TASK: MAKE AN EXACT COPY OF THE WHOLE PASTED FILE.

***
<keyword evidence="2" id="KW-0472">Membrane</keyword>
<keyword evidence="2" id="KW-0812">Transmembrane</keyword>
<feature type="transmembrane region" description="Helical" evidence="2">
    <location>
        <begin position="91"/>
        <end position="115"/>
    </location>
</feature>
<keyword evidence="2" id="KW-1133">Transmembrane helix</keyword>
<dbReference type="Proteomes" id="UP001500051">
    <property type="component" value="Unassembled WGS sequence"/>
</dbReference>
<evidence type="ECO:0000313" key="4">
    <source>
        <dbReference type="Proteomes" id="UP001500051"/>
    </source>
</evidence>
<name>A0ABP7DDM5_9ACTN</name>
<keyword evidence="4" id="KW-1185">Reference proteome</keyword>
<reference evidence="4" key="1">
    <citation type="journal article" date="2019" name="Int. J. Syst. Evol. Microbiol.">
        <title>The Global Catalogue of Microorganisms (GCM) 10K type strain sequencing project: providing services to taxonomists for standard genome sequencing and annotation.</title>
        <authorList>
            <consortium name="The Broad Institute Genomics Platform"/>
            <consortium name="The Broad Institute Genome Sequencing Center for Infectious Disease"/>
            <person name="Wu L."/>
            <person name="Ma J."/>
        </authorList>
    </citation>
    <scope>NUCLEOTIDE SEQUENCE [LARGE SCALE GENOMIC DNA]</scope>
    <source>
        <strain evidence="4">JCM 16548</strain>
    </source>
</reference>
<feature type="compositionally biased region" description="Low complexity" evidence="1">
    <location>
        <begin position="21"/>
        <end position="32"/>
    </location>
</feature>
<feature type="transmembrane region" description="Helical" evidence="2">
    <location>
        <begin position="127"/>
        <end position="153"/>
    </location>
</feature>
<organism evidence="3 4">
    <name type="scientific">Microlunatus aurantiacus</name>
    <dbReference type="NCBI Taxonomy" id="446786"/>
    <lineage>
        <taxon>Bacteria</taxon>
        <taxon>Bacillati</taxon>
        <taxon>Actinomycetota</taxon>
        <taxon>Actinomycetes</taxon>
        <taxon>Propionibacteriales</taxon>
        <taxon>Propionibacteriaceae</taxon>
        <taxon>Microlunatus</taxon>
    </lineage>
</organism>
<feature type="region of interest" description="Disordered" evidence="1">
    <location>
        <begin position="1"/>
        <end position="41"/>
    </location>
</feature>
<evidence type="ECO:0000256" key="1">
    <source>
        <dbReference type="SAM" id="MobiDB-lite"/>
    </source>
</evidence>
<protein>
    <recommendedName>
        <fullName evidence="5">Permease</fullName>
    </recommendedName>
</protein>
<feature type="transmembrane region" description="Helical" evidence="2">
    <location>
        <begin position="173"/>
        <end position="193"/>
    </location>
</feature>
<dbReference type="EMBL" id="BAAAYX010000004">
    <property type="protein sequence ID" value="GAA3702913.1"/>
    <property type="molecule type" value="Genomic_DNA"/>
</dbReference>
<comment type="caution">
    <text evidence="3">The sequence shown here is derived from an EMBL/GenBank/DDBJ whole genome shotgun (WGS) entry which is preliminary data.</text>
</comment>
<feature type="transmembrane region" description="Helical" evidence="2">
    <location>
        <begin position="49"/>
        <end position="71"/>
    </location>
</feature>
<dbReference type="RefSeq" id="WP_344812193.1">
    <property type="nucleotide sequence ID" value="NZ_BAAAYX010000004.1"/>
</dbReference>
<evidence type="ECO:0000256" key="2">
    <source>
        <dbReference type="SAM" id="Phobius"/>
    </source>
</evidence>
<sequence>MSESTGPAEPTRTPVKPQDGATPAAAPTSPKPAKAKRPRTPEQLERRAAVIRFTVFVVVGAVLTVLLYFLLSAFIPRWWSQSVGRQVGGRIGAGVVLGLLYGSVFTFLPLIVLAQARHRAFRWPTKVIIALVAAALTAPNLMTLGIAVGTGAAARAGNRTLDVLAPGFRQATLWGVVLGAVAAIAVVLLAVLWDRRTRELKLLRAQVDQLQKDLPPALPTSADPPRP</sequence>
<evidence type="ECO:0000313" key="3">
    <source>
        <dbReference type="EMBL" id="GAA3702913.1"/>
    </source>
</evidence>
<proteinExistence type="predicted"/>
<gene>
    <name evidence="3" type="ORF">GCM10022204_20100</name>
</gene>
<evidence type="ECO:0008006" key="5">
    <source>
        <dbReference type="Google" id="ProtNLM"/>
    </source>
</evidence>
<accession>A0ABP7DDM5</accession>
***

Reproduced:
<keyword evidence="2" id="KW-0472">Membrane</keyword>
<keyword evidence="2" id="KW-0812">Transmembrane</keyword>
<feature type="transmembrane region" description="Helical" evidence="2">
    <location>
        <begin position="91"/>
        <end position="115"/>
    </location>
</feature>
<keyword evidence="2" id="KW-1133">Transmembrane helix</keyword>
<dbReference type="Proteomes" id="UP001500051">
    <property type="component" value="Unassembled WGS sequence"/>
</dbReference>
<evidence type="ECO:0000313" key="4">
    <source>
        <dbReference type="Proteomes" id="UP001500051"/>
    </source>
</evidence>
<name>A0ABP7DDM5_9ACTN</name>
<keyword evidence="4" id="KW-1185">Reference proteome</keyword>
<reference evidence="4" key="1">
    <citation type="journal article" date="2019" name="Int. J. Syst. Evol. Microbiol.">
        <title>The Global Catalogue of Microorganisms (GCM) 10K type strain sequencing project: providing services to taxonomists for standard genome sequencing and annotation.</title>
        <authorList>
            <consortium name="The Broad Institute Genomics Platform"/>
            <consortium name="The Broad Institute Genome Sequencing Center for Infectious Disease"/>
            <person name="Wu L."/>
            <person name="Ma J."/>
        </authorList>
    </citation>
    <scope>NUCLEOTIDE SEQUENCE [LARGE SCALE GENOMIC DNA]</scope>
    <source>
        <strain evidence="4">JCM 16548</strain>
    </source>
</reference>
<feature type="compositionally biased region" description="Low complexity" evidence="1">
    <location>
        <begin position="21"/>
        <end position="32"/>
    </location>
</feature>
<feature type="transmembrane region" description="Helical" evidence="2">
    <location>
        <begin position="127"/>
        <end position="153"/>
    </location>
</feature>
<organism evidence="3 4">
    <name type="scientific">Microlunatus aurantiacus</name>
    <dbReference type="NCBI Taxonomy" id="446786"/>
    <lineage>
        <taxon>Bacteria</taxon>
        <taxon>Bacillati</taxon>
        <taxon>Actinomycetota</taxon>
        <taxon>Actinomycetes</taxon>
        <taxon>Propionibacteriales</taxon>
        <taxon>Propionibacteriaceae</taxon>
        <taxon>Microlunatus</taxon>
    </lineage>
</organism>
<feature type="region of interest" description="Disordered" evidence="1">
    <location>
        <begin position="1"/>
        <end position="41"/>
    </location>
</feature>
<evidence type="ECO:0000256" key="1">
    <source>
        <dbReference type="SAM" id="MobiDB-lite"/>
    </source>
</evidence>
<protein>
    <recommendedName>
        <fullName evidence="5">Permease</fullName>
    </recommendedName>
</protein>
<feature type="transmembrane region" description="Helical" evidence="2">
    <location>
        <begin position="173"/>
        <end position="193"/>
    </location>
</feature>
<dbReference type="EMBL" id="BAAAYX010000004">
    <property type="protein sequence ID" value="GAA3702913.1"/>
    <property type="molecule type" value="Genomic_DNA"/>
</dbReference>
<comment type="caution">
    <text evidence="3">The sequence shown here is derived from an EMBL/GenBank/DDBJ whole genome shotgun (WGS) entry which is preliminary data.</text>
</comment>
<feature type="transmembrane region" description="Helical" evidence="2">
    <location>
        <begin position="49"/>
        <end position="71"/>
    </location>
</feature>
<dbReference type="RefSeq" id="WP_344812193.1">
    <property type="nucleotide sequence ID" value="NZ_BAAAYX010000004.1"/>
</dbReference>
<evidence type="ECO:0000256" key="2">
    <source>
        <dbReference type="SAM" id="Phobius"/>
    </source>
</evidence>
<sequence>MSESTGPAEPTRTPVKPQDGATPAAAPTSPKPAKAKRPRTPEQLERRAAVIRFTVFVVVGAVLTVLLYFLLSAFIPRWWSQSVGRQVGGRIGAGVVLGLLYGSVFTFLPLIVLAQARHRAFRWPTKVIIALVAAALTAPNLMTLGIAVGTGAAARAGNRTLDVLAPGFRQATLWGVVLGAVAAIAVVLLAVLWDRRTRELKLLRAQVDQLQKDLPPALPTSADPPRP</sequence>
<evidence type="ECO:0000313" key="3">
    <source>
        <dbReference type="EMBL" id="GAA3702913.1"/>
    </source>
</evidence>
<proteinExistence type="predicted"/>
<gene>
    <name evidence="3" type="ORF">GCM10022204_20100</name>
</gene>
<evidence type="ECO:0008006" key="5">
    <source>
        <dbReference type="Google" id="ProtNLM"/>
    </source>
</evidence>
<accession>A0ABP7DDM5</accession>